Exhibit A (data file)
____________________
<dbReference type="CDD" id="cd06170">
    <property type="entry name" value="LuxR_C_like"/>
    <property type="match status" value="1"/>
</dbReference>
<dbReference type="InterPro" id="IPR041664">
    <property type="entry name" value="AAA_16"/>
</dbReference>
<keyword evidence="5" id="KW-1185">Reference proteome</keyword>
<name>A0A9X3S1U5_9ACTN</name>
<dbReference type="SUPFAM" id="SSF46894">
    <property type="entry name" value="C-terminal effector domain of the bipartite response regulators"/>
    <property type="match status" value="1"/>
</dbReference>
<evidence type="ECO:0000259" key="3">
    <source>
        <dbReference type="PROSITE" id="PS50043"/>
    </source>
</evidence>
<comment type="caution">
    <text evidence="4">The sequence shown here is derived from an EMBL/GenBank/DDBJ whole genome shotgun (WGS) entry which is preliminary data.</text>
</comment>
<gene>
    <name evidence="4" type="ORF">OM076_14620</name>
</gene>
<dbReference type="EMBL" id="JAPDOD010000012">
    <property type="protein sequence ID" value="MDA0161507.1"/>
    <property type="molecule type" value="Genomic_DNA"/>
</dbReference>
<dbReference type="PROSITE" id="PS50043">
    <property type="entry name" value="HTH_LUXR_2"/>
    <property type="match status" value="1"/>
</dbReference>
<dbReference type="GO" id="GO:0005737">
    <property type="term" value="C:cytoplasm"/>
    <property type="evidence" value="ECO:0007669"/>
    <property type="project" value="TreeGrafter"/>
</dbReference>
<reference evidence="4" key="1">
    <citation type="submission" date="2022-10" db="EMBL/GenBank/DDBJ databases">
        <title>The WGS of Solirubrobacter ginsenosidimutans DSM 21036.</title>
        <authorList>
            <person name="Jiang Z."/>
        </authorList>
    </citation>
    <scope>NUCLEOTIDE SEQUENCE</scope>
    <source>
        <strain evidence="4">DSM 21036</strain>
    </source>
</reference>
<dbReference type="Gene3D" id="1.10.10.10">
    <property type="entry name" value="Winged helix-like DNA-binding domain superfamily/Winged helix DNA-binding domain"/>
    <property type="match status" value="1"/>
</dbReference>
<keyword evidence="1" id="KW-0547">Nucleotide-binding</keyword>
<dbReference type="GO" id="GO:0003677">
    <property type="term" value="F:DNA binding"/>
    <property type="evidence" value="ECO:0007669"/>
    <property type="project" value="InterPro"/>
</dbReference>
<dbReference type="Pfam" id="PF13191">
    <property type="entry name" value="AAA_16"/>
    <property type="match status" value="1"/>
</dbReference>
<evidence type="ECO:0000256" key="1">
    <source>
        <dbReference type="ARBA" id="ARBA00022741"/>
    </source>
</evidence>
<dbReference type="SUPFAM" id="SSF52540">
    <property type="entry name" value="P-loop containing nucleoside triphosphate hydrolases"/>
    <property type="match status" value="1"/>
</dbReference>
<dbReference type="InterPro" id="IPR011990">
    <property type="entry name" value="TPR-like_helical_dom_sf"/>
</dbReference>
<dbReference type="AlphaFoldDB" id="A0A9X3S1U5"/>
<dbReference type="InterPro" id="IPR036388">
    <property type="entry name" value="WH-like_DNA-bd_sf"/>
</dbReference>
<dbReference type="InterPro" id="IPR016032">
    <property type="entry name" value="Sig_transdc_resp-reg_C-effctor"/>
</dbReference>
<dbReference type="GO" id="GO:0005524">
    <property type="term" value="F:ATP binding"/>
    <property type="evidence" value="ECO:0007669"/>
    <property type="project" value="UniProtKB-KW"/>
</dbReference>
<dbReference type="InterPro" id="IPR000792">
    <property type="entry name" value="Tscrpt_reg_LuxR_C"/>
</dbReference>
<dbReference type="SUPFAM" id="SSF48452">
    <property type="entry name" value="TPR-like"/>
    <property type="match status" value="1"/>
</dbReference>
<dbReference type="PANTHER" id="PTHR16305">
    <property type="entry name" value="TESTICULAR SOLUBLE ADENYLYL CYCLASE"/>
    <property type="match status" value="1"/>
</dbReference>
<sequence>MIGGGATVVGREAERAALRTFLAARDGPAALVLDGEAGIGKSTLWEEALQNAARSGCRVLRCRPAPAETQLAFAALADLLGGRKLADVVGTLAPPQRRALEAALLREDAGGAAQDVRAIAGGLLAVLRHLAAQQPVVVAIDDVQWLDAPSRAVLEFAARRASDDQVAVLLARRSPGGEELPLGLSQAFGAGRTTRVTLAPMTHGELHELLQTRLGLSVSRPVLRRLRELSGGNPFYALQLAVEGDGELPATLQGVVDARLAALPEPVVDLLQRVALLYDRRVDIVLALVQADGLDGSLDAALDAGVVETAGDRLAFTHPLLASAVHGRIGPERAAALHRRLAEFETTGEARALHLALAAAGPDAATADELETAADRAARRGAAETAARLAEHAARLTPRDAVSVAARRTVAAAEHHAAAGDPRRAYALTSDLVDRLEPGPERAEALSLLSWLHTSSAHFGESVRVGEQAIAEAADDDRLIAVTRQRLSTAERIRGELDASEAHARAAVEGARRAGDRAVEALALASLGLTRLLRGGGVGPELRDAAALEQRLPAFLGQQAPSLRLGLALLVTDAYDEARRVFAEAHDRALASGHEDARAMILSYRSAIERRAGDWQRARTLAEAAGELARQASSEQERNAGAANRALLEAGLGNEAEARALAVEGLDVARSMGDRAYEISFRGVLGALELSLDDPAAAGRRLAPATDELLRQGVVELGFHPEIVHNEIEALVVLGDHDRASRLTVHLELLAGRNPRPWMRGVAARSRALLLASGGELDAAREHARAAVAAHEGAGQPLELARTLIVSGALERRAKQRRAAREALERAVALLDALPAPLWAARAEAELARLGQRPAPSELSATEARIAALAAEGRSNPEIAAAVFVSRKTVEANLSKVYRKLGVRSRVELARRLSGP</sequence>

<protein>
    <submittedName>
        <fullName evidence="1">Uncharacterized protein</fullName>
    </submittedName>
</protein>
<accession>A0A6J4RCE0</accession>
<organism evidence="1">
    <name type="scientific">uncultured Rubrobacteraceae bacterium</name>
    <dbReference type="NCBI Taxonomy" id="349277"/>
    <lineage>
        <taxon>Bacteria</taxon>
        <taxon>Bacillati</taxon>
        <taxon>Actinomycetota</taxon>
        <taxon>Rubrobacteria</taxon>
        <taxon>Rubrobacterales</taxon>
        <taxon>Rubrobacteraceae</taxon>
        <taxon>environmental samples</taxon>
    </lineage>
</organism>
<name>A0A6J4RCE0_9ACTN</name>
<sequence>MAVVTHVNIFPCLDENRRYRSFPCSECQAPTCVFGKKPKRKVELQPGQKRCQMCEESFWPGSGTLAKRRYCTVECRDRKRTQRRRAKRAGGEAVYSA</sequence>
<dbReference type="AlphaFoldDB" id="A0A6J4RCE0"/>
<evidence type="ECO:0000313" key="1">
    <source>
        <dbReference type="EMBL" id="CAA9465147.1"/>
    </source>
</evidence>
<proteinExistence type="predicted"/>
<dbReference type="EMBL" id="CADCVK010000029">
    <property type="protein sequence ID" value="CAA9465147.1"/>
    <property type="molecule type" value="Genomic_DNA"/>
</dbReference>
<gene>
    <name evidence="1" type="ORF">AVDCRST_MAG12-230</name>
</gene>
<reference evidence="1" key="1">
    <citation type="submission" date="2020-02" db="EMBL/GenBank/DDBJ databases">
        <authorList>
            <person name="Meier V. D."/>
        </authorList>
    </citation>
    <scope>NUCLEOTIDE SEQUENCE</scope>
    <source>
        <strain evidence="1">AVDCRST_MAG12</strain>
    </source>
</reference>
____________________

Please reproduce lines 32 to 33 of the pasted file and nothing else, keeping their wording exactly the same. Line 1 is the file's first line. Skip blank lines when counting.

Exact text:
</dbReference>
<dbReference type="GO" id="GO:0005737">